Early diagnosis and treatment of ACS can reduce the risk of complications and death. Delay calling for help can increase morbidity and mortality.
Method: Single-centre observational retrospective study. Patients’ admissions identified using data from local Myocardial Ischemia National Audit Project (MINAP) over a period of 30 months. 1603 patients were involved (919 male, 684 female) (mean age 70.4, mode 77 years). They were classified into nine different age groups (18-20 years, 20-29, 30-39, 40-49, 50-59, 60-69, 70-79, 80-89, 90-102). Participants were admitted to the hospital, diagnosed and treated for STEMI, and NSTE-ACS. Time from symptoms onset to call for help was collected in minutes.
Results: Men and women in their 50s and 40s respectively tend to delay their call for help from symptoms onset. For the former it was 590 min on average, range 23029 min, median 102 and mode 25, whereas for the latter it was 1084 min, median 277, and range of 7230. Additionally those groups tend to have longer time delay between symptoms onset and arrival to hospital. Among deaths, it is observed that death is proportional to the time delay.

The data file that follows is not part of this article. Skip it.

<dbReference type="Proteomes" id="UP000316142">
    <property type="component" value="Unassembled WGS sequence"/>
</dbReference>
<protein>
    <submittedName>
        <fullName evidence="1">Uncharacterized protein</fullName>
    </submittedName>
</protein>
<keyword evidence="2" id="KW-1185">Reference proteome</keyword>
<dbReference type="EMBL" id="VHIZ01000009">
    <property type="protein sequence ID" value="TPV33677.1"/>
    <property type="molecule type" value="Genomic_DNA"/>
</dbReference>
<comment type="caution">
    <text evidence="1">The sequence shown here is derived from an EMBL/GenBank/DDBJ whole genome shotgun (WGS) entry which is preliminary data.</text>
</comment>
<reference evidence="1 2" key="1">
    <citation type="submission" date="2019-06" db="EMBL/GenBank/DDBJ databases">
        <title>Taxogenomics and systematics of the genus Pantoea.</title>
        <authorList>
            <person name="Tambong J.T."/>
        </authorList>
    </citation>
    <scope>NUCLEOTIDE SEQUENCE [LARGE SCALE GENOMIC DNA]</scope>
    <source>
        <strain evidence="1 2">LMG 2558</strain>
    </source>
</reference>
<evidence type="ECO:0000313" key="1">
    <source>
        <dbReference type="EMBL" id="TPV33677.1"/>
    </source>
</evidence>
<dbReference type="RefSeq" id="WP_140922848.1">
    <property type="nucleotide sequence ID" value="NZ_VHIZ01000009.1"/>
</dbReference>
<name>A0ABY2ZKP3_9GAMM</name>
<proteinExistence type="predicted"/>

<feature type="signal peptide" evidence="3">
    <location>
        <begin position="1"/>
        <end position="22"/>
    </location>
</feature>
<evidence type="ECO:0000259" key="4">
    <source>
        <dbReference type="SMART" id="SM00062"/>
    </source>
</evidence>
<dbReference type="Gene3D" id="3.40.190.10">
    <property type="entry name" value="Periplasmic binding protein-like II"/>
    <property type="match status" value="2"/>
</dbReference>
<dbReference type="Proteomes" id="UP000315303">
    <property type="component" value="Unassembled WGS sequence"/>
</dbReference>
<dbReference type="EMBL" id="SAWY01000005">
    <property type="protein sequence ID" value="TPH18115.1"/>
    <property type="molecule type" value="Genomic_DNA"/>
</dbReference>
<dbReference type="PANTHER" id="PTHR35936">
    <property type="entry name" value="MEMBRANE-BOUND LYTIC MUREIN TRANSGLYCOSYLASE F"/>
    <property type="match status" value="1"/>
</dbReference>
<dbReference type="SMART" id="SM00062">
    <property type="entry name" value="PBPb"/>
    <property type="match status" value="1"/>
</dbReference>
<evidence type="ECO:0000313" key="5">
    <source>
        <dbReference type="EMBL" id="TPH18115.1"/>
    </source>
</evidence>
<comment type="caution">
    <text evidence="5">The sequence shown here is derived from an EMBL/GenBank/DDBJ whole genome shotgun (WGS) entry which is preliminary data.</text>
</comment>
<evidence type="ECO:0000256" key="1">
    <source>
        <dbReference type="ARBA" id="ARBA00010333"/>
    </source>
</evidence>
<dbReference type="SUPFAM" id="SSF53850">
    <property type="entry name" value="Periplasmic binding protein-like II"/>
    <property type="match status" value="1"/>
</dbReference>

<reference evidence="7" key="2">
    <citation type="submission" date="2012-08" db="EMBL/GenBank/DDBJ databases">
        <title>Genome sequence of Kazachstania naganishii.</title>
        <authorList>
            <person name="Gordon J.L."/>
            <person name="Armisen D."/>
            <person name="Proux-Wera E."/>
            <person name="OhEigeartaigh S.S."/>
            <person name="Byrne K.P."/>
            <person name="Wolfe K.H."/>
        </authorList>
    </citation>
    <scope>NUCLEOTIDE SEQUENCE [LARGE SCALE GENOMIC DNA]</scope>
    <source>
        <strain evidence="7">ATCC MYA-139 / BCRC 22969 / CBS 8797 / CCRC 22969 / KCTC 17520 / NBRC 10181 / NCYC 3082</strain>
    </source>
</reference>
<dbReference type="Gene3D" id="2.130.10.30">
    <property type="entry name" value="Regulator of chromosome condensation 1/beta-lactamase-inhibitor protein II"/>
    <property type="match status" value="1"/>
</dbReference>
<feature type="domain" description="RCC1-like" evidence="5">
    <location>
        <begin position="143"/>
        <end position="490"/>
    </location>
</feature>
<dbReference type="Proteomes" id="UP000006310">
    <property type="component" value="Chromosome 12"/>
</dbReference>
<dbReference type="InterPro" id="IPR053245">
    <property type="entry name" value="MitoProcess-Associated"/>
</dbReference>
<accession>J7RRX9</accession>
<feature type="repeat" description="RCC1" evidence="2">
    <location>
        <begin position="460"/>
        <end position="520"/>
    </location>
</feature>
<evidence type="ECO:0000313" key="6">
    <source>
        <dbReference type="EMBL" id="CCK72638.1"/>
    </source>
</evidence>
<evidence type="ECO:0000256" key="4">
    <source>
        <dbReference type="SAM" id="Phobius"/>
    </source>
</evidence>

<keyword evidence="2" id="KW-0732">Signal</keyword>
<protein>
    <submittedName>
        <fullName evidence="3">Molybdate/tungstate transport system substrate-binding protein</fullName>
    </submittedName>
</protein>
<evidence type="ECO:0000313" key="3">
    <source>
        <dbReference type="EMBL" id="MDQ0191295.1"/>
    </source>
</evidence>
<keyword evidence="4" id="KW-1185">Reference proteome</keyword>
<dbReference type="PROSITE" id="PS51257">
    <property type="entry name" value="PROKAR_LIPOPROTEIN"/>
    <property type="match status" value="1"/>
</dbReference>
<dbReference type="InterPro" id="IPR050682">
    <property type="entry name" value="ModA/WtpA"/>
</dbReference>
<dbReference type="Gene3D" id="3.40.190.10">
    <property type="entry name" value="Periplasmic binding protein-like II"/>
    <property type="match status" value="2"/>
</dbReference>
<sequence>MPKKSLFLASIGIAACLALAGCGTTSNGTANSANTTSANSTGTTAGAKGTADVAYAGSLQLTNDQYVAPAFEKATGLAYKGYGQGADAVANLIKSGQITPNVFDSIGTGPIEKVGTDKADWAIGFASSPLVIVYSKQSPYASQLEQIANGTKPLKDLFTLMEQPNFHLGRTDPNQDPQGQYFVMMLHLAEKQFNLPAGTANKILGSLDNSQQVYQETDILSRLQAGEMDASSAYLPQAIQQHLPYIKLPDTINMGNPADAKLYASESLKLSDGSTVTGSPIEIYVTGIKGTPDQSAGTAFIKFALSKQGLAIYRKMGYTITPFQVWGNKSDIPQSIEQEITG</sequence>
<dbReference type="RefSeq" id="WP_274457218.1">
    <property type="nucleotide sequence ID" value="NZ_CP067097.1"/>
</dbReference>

Conclusion: middle age group of both genders tend to delay their call for help when they experience symptoms of ACS; moreover, regardless of the age, the longer the delay, the higher the mortality rate. Phase 2 of our study will include distributing questionnaires to all patients admitted to the hospital with acute coronary syndrome particularly this age group to find the reason behind this delay.
Dr Ayuna is a cardiology registrar in Salford Royal NHS foundation trust, UK, he is intereseted in intervential cardiology, he completed PGDip, MSc and MD in cardiology.
Dr Sultan consultant intervential cardiologist at Wrightington Wigan and Leigh NHS Foundation Trust ,UK.